Currently, NYSDEC estimates the state’s whitetail population ranges around one million animals. During the 2010 season, hunters harvested 230,100, an increase of 3.3 percent over the previous season.
However, the Adirondack region accounted for only a small fraction of this total. Statewide, the success rate for deer hunters filling their buck tag is estimated at about 15 percent. Anecdotally, the overall annual success rate for hunters in the Adirondacks is less than half that number.
Who hunts, and how they do it
The most recent survey conducted by the NYSDEC provides a snapshot of today’s hunters. Typically, the average whitetail hunter in New York is a rural, white male, of about 50 years of age. Twenty seven percent of NY hunters are over sixty years old and forty two percent are over forty.
On average, these hunters spend about 17 days on the hunt and 94 percent hunted relatively nearby, within their home geographic area. Slightly more than half took to the hunt in the Northern Zone, and 86 percent pursued deer in the Southern Zone.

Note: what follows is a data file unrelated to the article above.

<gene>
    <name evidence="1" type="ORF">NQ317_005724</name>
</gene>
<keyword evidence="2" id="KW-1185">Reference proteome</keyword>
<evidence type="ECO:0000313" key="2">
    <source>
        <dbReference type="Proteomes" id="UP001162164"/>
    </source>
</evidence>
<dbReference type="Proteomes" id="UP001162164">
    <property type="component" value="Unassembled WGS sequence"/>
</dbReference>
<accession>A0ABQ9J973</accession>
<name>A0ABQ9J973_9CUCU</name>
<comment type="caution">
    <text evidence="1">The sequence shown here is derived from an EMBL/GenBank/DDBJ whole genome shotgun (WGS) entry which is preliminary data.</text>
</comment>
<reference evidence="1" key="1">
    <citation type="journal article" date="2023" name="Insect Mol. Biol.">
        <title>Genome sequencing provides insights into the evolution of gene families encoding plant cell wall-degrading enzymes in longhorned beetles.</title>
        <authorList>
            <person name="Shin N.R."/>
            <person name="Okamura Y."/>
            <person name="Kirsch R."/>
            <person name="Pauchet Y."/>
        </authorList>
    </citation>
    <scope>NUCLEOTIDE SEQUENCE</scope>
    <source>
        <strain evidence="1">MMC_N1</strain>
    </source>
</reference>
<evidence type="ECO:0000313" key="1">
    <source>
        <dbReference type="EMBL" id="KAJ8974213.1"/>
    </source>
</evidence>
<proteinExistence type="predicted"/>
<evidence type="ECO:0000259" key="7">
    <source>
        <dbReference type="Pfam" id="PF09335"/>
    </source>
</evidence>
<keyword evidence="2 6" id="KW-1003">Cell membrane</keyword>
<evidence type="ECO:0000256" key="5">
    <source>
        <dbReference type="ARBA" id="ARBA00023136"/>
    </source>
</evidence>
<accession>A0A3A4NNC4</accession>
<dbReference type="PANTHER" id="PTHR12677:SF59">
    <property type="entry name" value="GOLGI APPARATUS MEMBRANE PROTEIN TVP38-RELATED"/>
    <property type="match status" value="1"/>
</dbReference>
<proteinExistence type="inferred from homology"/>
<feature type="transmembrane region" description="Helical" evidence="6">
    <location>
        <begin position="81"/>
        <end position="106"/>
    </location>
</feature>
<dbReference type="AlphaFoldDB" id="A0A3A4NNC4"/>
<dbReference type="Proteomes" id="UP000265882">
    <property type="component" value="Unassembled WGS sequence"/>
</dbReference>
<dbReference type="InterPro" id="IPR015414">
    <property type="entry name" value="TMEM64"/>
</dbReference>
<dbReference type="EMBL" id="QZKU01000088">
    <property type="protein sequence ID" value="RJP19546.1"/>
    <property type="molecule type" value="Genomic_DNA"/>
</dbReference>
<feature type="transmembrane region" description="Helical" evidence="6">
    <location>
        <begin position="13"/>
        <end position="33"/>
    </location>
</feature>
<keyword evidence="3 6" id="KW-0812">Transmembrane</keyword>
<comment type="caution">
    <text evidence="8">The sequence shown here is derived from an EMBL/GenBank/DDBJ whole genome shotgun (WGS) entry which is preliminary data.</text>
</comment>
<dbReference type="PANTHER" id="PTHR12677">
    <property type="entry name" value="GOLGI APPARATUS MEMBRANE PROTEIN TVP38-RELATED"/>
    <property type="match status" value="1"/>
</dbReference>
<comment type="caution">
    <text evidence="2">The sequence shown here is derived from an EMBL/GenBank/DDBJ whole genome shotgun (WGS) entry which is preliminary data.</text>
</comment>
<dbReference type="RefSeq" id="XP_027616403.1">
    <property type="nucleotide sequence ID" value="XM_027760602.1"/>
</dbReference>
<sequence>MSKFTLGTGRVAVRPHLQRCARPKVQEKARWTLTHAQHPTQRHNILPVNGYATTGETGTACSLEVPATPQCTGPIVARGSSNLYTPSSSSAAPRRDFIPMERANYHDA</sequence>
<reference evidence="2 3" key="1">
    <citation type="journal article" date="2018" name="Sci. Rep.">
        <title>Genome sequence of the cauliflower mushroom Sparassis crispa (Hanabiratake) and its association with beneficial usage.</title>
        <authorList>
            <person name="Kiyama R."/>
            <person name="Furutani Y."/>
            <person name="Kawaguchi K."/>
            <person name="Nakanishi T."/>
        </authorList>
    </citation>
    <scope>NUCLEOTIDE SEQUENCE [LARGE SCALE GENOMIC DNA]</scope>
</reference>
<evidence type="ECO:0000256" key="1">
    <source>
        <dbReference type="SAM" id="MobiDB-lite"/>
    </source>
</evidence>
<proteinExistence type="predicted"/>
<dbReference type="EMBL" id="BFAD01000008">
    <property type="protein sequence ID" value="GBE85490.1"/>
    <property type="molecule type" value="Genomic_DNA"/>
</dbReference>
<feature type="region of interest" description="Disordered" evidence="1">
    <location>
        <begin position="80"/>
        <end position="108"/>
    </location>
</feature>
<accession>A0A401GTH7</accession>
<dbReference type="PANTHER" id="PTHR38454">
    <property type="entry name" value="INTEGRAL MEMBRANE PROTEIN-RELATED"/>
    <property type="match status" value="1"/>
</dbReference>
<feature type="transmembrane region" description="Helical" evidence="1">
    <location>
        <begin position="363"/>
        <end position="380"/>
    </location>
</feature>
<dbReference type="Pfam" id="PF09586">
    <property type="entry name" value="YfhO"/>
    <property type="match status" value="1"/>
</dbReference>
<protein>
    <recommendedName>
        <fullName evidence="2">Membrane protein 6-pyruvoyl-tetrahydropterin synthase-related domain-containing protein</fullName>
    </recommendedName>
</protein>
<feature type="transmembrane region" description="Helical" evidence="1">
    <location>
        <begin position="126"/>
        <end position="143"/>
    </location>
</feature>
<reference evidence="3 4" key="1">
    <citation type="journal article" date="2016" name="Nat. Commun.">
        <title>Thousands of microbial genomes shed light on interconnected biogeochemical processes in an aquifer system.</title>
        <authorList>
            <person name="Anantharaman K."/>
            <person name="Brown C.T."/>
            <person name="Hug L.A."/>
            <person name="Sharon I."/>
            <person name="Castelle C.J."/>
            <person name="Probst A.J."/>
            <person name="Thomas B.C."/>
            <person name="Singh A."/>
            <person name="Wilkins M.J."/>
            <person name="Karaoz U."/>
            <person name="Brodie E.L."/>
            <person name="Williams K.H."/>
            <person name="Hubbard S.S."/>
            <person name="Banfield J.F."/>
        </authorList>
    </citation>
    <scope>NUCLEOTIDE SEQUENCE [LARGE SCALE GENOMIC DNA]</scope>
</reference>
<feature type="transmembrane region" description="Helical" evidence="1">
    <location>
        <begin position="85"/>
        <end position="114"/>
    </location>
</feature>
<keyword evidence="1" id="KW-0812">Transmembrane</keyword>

About 95 percent of all hunters got out during the Regular Season, with about 36 percent also participating in either the archery or muzzleloader season.
Nearly, one third of all hunters spent their time hunting from a stationary stand, and 27 percent spent their hunting time stalking or still-hunting. Only about 3 percent spent their time putting on deer drives.
In the first year that New York state allowed 14 and 15-year-olds to hunt big game for the first time, 15,651 junior hunters took advantage of the opportunity, and harvested about 3,679 deer.
This year, New York has permitted 12 and 13 year-olds to participate in the Bow Hunting Season, when accompanied by a licensed adult hunter. It is expected that the influx of young participants will help to decrease the average age of New York’s hunting population.
Joe Hackett is a guide and sportsman residing in Ray Brook. Contact him at firstname.lastname@example.org